Following a discussion of the centrality and fulfillment of the mitzvah to “be fruitful and multiply,” today’s daf turns to the topic of infertility. The mishnah explores what happens if a couple unfortunately cannot fulfill this commandment. The Talmud’s response to this painful situation demonstrates sensitivity and empathy and teaches a model of inspiration and hope in the face of other life challenges.
The mishnah on Yevamot 64a frames the discussion in somewhat rigid Jewish legal terms. A man is commanded to have children. If his wife has not conceived after ten years of marriage, he has the right to divorce her or take a second wife:
If a man married a woman and stayed with her for ten years and she did not give birth, he is no longer permitted to neglect (the mitzvah to be fruitful and multiply).
If he divorced her she is permitted to marry another man, and the second husband is permitted to stay with her for ten years.
The mishnah provides protection for the wife, who is permitted to marry again. After all, it may in fact be the husband who is infertile. Or she might wish to marry a man who has already had enough children. Still, this is a sad ruling: An otherwise happy marriage might be altered irrevocably to maximize the chances that the man will have children.
The Gemara softens this ruling. First, it teaches that the man is obligated to pay the marriage contract (ketubah), since the inability to conceive may be due to him, not her. Next, the stories of the infertility of the matriarchs and patriarchs are looked to for guidance. A biblical proof text is cited to prove the ten year rule and ends up lengthening the ten year timeline.
It states in Genesis that Sarai (whose name was later changed to Sarah) gave Hagar to her husband Abram (later Abraham) as a wife after he “had dwelled ten years in the land of Canaan.” (Genesis 16:3) Yet, Sarai and Abram had been married far more than ten years without children!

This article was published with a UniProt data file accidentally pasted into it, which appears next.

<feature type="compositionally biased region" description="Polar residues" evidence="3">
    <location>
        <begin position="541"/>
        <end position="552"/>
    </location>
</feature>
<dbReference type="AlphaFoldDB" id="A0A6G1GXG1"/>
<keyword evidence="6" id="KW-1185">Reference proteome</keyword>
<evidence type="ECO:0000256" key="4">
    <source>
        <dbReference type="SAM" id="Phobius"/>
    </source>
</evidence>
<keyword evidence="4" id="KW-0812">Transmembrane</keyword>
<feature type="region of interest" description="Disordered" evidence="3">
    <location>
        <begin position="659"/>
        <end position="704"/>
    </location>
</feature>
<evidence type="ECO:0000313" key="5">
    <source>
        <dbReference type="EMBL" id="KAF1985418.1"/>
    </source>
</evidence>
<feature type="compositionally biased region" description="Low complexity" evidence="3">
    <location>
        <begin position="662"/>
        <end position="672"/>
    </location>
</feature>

The Gemara gives a few qualifications for how to calculate the ten childless years: If the couple lived outside of Israel, or if one was sick or imprisoned, these years are not counted. Furthermore, the Talmud reasons, Isaac and Rebekah also faced infertility, and a calculation shows that were married twenty years before having twins. The Gemara clearly wished to downplay the mishnah’s rule and allow for couples to stay together longer.
The rabbis also looked at the stories of infertility in the Bible to teach them how to cope with enormous life challenges. The sages believed that prayer can influence God, and they held up Isaac and Rebecca’s prayer — which is ultimately answered positively — as a model for all:
Rabbi Yitzhak said: Why are the prayers of the righteous compared to a pitchfork (eter)? As in the verse: “And He let Himself be entreated (vaye’ater)”? (Genesis 25:21)
This (verbal pun) indicates that just as this pitchfork turns over produce from one place to another, so the prayer of the righteous turns over the attributes of the Holy One, Blessed be He, from the attribute of rage to the attribute of mercy.
Our daf therefore expresses flexibility and empathy for couples struggling with infertility and also holds out hope for them, leaving us with this image that, like a pitchfork turning over hay, prayer can prod the heavens to flip over to the attribute of mercy.
Read all of Yevamot 64 on Sefaria.